About a year ago, I described the passage of Brexit through parliament as being like that regularly reappearing photograph of a Burmese python that tried to swallow a six-foot alligator whole and accidentally exploded.
The alligator suffocated, the python’s head got blown off. That much is not contested. But apart from that, no one knows quite what happened in the hours before an amateur photographer chanced upon it.
We must presume the alligator struggled til the last, and that is the stage of Brexit at which we have now arrived.
Parliament embraced Brexit of its own free will, but now it cannot handle the monster coming down its oesophagus. And the monster itself does not want to die.
More than a year on from triggering Article 50, the point at which the teeth of the two beasts’ teeth first touched, Theresa May had hoped she had found a way of easing its passage that might keep both alive. The so-called “Chequers deal”, which is not a deal at all but an agreed position among the cabinet, detonated the cabinet within moments of it being agreed to. None of which engages with the fact that the European Union was highly likely to reject the agreement anyway.
David Davis has quit. Boris Johnson has quit. Justine Greening, the former education secretary who quit in January, has said the only way forward is a second referendum with three choices on the ballot paper (hard Brexit, no Brexit, or the least damaging Brexit the government can manage to get).
Last week, the “European Research Group”, the well organised clique of 60 hardline Tory Eurosceptic MPs led by Jacob Rees-Mogg, tabled four amendments to various Brexit related bills that were designed to kill off the Chequers agreement, which is an extremely complex proposal that the prime minister thinks would allow the United Kingdom, including Northern Ireland, to leave the EU’s customs union and be free to strike its own trade deals around the world, but without a hard border returning to the island of Ireland.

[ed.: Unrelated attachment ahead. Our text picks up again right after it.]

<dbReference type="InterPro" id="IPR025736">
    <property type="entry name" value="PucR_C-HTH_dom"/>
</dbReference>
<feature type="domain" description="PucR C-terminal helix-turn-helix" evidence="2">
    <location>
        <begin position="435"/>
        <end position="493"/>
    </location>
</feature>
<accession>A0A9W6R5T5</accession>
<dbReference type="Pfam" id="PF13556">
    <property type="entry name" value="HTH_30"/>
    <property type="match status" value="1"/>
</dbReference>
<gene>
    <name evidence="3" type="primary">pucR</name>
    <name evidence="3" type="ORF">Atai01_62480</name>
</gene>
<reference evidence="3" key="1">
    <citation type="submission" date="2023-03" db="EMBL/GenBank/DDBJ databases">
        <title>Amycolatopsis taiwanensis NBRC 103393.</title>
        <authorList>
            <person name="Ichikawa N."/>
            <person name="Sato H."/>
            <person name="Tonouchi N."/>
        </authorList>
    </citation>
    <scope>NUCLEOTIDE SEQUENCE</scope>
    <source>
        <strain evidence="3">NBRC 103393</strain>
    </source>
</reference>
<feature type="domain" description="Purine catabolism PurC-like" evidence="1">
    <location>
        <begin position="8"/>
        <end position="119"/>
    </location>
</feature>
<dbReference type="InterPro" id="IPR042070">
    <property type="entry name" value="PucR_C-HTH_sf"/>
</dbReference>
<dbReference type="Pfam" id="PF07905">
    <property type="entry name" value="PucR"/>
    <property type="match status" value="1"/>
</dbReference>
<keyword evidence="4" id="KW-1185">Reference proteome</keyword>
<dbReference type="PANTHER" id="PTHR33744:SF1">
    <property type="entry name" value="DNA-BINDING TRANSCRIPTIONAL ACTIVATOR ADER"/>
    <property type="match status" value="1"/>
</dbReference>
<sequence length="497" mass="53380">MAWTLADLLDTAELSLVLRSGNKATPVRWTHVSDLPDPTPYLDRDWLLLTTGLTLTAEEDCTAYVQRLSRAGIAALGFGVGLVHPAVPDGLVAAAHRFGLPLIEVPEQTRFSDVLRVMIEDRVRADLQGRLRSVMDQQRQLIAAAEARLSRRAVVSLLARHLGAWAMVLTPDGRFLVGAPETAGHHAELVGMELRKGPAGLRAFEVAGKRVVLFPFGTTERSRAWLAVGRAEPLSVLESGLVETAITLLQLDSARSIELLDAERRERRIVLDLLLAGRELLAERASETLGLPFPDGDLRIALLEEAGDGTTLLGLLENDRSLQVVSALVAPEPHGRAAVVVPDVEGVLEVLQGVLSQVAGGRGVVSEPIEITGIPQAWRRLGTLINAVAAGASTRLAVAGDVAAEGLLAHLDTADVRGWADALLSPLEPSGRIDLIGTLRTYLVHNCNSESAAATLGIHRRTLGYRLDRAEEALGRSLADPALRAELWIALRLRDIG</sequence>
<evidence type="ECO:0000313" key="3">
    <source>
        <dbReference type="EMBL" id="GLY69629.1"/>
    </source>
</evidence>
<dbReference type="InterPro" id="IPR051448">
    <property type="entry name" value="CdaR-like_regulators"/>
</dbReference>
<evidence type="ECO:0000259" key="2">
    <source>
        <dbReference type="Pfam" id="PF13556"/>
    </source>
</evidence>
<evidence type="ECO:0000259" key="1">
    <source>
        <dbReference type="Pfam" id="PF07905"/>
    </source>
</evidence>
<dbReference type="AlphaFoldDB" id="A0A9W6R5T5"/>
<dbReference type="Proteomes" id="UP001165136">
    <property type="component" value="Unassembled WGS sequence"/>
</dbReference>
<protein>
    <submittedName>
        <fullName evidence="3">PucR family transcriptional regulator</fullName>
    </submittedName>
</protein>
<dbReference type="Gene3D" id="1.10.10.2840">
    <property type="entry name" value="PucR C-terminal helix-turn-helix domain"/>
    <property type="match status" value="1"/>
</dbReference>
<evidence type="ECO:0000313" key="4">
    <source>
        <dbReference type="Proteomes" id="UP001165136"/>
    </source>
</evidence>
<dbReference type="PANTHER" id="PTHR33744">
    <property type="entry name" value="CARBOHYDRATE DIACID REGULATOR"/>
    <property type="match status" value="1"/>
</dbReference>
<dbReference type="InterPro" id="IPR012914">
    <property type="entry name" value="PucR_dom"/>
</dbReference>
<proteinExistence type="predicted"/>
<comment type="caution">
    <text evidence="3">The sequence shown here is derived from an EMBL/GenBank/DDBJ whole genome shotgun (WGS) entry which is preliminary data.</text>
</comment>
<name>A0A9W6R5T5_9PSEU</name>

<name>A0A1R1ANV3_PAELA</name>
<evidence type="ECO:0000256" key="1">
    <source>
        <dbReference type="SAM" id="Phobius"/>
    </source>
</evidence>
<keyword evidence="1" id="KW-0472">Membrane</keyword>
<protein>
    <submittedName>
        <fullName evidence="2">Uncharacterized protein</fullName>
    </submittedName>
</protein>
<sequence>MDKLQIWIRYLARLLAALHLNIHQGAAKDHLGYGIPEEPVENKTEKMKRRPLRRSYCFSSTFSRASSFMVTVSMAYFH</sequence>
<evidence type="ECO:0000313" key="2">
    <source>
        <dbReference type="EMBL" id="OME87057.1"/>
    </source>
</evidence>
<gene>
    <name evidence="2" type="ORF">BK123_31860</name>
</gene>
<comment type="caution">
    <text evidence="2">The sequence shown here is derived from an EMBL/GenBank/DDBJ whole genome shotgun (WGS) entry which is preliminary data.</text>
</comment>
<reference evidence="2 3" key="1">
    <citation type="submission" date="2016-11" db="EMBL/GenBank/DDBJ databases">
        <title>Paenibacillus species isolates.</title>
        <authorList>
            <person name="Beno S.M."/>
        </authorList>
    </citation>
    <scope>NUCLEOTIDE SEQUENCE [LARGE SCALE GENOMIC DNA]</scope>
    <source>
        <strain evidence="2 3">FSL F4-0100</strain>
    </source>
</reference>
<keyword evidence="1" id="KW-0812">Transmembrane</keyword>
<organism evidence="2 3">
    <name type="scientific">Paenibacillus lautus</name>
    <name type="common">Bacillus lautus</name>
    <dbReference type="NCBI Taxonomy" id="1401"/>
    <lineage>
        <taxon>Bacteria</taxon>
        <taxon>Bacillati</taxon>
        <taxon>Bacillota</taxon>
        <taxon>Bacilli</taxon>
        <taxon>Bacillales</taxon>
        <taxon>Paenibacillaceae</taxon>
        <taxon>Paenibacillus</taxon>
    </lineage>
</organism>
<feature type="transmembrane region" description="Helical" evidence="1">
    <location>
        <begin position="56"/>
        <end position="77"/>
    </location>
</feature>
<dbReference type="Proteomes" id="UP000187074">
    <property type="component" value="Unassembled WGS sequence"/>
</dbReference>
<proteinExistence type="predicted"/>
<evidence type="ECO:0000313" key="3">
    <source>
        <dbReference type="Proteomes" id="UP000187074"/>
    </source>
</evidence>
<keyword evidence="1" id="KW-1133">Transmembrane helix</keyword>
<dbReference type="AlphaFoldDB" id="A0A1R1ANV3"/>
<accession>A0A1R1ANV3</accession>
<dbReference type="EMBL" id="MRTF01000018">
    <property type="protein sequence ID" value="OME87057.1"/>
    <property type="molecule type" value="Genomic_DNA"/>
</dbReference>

Now, Theresa May has indicated she may accept the amendments, yet she maintains that to do so would not kill off the Chequers agreement – the precise thing the amendments were designed to do.
A succession of Tory MPs the public have never heard of are quitting jobs the public never knew existed, in the hope it will put pressure on Theresa May to seek to deliver a version of Brexit that leaves the UK more politically distant from the European Union (and, as an inevitably consequence, more economically distant too.) One, Chris Green, a parliamentary private secretary, did just this, and was told publicly over Twitter, by a Tory MP colleague, that “no one knows who the f*ck you are, Chris.”
These people are toying with ousting Theresa May as prime minister, if not now then after the summer recess, which would trigger a leadership contest that would take a minimum of six weeks of precious negotiating time and, ultimately, not alter the arithmetic of the House of Commons one iota.
If parliament cannot solve its deadlock – if the python cannot save itself – it is suggested only a general election can find a way. But there has already been one after Brexit and it made the problem worse not better. How a general election, which would pit the most left wing iteration of the Labour Party there has ever been against a Conservative Party that remains frightened of Ukip, and expect the voters to express, through this crude and complex choice, a clear view on how to settle Brexit, is truly baffling. The result would be as politically indecipherable as the last.
The alligator is not coming up with a plan for its own survival. It is deep in the python’s belly and it can’t get out. It is fighting and writhing because what else can it do? It knows that, maybe, it could kill the python. And what comes after that?
Don’t ask the alligator. It’s already dead.
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